From fanatics to friends

One of the constant internal battles we fight as people is with prejudice. I think no person is without prejudice and I think it’s human to be prejudiced. It’s more important that we recognise prejudice in our behaviour and work to overcome it so that it doesn’t affect our lives and relationships.

I will tell you a story about a very religious family I met once. It made me realise that, even though we are sometimes subjected to prejudice and unfair treatment because of our sexual orientation, we may forget that people are different and not everyone is prejudiced against us.

As a bit of background: in 2010, I lost my job and my apartment and instead of staying in Sofia and dealing with all the hassle of searching for new ones, I decided to join a three-month project of the European Volunteer Service. I was going to volunteer at a day centre for people with disabilities in the city of Iași in Romania. I was placed to live with Mihai and Elena – an elderly, straight Romanian couple of teachers.

Everything was going great until one morning they told me they are very religious and belong to the Seventh-day Adventist Church. I was petrified. I had told them about myself, my sexuality, and so on (at that time, I was making efforts to be more open about these things). I didn’t know anything about their church but I assumed they were not okay with LGBTI+ people. Mihai and Elena were very kind and educated (and spoke English very well), always smiling, and had never showed any negative attitude towards me. But in my head, I started worrying that they would reject me or treat me badly. These thoughts had a very negative impact on me. How was I going to spend three months with a couple that was so religious and part of a church that in Bulgaria is sometimes branded “a cult”? Surely, their smiles and kindness were just a front and they actually despised me; otherwise why would they tell me that their religion and church were so important to them?

I started panicking and I avoided them for a whole week. I even locked the door of my room during the night because I was feeling uneasy in the house. My worries were exacerbated by my situation – I was in another country, my housing with Mihai and Elena was arranged by the programme, and I only had a small amount of pocket money that the programme was giving me. The word “cult” stuck in my head and I kept thinking about all those newspaper stories in Bulgaria in the 1990s about the uncontrollable growth of religious groups in the country. And, as an LGBTI+ person, I knew that religions are not at all friendly to us.

It had been a week since I started avoiding Mihai and Elena before and after work. But one Sunday morning, when I went down to the kitchen to make some tea, I saw them sitting at the table. There were three plates of paska (a type of sweet bread) on the table and they were expecting me for breakfast with a worried look in their eyes. I (even more worried) sat down and we started an awkward conversation. They said they’ve noticed that I was tense and withdrawn for more than a week and they were worried and wanted to talk to me. I decided to tell them the truth – that I was tense because I had told them I was gay and I thought they would have strong feelings towards me. Then grandpa Mihai said “Our Church doesn’t approve of people like you. But grandma and I are smart people – we use the church to support our faith. And our faith has nothing against anyone. You’re welcome here.”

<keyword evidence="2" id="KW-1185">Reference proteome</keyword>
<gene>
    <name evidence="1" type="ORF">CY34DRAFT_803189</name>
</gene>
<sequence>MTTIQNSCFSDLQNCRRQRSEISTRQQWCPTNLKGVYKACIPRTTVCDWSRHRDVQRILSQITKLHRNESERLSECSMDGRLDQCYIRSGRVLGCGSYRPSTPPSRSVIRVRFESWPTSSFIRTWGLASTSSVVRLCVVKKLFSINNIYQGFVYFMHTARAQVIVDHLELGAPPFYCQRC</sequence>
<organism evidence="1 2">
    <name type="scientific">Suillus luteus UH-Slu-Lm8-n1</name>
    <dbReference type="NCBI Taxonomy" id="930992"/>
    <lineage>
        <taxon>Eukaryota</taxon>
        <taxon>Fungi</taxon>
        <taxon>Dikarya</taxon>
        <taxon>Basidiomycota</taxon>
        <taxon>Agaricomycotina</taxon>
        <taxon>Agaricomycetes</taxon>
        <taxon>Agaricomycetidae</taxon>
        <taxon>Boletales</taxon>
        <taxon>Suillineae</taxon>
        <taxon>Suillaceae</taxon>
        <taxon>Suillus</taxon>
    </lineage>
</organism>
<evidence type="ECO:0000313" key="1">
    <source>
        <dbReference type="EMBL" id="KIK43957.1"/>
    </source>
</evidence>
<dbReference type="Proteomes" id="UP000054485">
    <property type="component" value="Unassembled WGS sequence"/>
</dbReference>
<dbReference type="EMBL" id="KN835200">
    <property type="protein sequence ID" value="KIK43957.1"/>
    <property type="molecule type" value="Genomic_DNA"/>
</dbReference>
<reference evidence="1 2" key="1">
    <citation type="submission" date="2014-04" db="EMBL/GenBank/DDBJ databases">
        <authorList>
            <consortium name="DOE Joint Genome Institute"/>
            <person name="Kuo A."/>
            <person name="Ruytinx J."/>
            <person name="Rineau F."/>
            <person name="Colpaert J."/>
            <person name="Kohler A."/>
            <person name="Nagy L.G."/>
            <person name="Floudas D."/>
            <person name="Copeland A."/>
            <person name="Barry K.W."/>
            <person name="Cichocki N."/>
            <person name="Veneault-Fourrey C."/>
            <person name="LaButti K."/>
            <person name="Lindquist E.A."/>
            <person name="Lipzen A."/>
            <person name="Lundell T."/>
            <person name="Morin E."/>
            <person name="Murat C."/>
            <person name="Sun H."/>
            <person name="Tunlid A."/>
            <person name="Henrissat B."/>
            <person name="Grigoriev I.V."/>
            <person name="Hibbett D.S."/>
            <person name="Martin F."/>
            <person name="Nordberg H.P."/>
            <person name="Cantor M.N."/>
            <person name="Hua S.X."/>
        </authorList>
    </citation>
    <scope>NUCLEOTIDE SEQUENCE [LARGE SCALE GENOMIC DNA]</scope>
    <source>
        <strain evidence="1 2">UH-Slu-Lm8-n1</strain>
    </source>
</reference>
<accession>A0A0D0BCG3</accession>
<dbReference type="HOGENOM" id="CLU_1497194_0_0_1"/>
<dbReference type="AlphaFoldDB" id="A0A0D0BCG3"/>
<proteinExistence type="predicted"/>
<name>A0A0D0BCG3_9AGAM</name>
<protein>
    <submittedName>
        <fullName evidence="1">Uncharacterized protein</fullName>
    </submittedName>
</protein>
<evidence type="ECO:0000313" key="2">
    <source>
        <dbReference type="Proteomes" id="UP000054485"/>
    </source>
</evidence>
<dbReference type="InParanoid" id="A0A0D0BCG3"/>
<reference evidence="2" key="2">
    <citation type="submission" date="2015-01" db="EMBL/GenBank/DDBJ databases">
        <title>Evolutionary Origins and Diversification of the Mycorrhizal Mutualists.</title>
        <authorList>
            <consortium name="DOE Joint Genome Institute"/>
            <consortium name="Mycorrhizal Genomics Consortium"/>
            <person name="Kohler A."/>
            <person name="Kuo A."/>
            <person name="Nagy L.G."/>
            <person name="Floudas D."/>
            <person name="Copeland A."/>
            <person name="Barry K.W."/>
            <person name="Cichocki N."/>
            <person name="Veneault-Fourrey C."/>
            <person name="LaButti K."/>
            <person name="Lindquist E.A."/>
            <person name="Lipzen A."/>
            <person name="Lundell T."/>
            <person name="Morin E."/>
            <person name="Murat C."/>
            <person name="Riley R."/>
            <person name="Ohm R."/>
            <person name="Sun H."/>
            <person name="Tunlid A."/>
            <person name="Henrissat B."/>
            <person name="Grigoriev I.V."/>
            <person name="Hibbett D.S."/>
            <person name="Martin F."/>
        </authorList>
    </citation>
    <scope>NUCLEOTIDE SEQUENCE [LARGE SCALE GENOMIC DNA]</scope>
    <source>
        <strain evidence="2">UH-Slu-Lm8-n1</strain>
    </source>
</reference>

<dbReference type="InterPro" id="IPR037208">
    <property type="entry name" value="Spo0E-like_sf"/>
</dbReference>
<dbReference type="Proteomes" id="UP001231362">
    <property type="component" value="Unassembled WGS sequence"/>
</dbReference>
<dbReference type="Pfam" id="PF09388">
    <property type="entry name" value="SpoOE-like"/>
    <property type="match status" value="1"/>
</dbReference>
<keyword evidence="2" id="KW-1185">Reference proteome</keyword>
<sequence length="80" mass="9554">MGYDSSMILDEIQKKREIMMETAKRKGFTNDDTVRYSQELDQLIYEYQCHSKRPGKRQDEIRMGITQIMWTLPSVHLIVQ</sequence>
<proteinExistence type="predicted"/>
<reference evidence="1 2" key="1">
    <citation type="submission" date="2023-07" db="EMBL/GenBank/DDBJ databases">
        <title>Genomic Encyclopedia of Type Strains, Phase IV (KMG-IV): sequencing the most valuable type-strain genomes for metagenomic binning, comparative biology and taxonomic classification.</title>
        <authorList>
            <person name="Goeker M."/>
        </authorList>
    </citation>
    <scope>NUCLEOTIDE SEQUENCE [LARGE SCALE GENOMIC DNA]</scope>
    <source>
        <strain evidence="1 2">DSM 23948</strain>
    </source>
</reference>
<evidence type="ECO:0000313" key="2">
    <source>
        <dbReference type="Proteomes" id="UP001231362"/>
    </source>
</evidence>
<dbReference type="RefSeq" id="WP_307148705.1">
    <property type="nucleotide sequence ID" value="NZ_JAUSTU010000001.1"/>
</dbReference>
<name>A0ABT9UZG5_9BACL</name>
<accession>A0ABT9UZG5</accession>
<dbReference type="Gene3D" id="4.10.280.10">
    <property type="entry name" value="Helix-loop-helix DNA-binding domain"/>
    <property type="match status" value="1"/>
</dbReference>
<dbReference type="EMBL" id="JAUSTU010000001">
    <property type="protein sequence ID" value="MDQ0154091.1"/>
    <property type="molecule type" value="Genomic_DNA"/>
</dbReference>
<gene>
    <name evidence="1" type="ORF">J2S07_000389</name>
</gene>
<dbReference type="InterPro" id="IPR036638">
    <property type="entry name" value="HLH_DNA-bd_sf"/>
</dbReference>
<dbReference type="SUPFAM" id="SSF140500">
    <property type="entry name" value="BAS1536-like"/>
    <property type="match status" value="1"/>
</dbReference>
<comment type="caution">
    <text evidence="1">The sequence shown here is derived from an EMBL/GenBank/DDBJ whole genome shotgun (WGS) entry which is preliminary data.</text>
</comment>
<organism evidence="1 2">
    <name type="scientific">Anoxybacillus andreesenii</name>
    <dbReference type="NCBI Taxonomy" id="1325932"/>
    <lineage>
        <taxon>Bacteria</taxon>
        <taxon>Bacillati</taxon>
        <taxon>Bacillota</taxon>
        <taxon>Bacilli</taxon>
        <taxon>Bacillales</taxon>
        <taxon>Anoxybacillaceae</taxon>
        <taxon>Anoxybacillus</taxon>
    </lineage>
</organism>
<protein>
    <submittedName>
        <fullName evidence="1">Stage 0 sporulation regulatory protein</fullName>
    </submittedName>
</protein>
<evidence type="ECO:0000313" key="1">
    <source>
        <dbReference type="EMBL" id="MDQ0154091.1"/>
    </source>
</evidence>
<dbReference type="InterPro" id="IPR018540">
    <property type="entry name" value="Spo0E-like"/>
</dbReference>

Suddenly I felt a mix of shame, relief, and incredulity. It was the first time I really felt the “religious” in “religious people”, that is, their goodness and their spirituality. I felt like I was connecting to them through their desire to accept me and to forgive me for my behaviour – after they had generously opened up their home to me. If they had not reached out to me and showed me their understanding and humanity (despite my prejudice towards them), I would’ve spent the entire three months thinking they hate me because of their religion and my sexuality.

I apologised sincerely and thanked them from the bottom of my heart. Later, I remembered how in Bulgaria we brand all Christian churches (apart from the Eastern Orthodox) as “cults” and we fear them. I realised that I had brought my prejudice with me and imposed it on a kind and intelligent family in another country. I also realised that someone can be religious and follow the rules and canons of their church but also be able to make exceptions from these rules. And that we need to remember that each person is different and even if we’re hurt and tired of a certain group of people, we need to approach each person with an open mind.

These three months of volunteering in the day centre for people with disabilities, and my stay with Mihai and Elena, were one of the best periods of my life. While I was there, we became close and we talked a lot, every day. They even took me to their church several times. Unfortunately, Mihai passed away in 2012 and Elena shortly after him. I’ll always remember them as people I initially branded as fanatics but who later became my friends. With their kindness, the two of them were a great wake-up call, and a life lesson, for me.

Now, years later, I still remember this story. I am still not religious but I’m no longer afraid of speaking with religious people. I know that among them I might find another kind and curious grandpa Mihai or a grey-haired and smiling grandma Elena. We never know what kind of people we’ll find beneath the cloak of prejudice that we put on people.

(This story was sent by A. from Bulgaria and translated by me. Read the story in Bulgarian here. If you want to send a story about your experiences with religion, faith, church or spirituality, see the Call for Contributions. If you want to share a story on a different topic, see the Contact page.)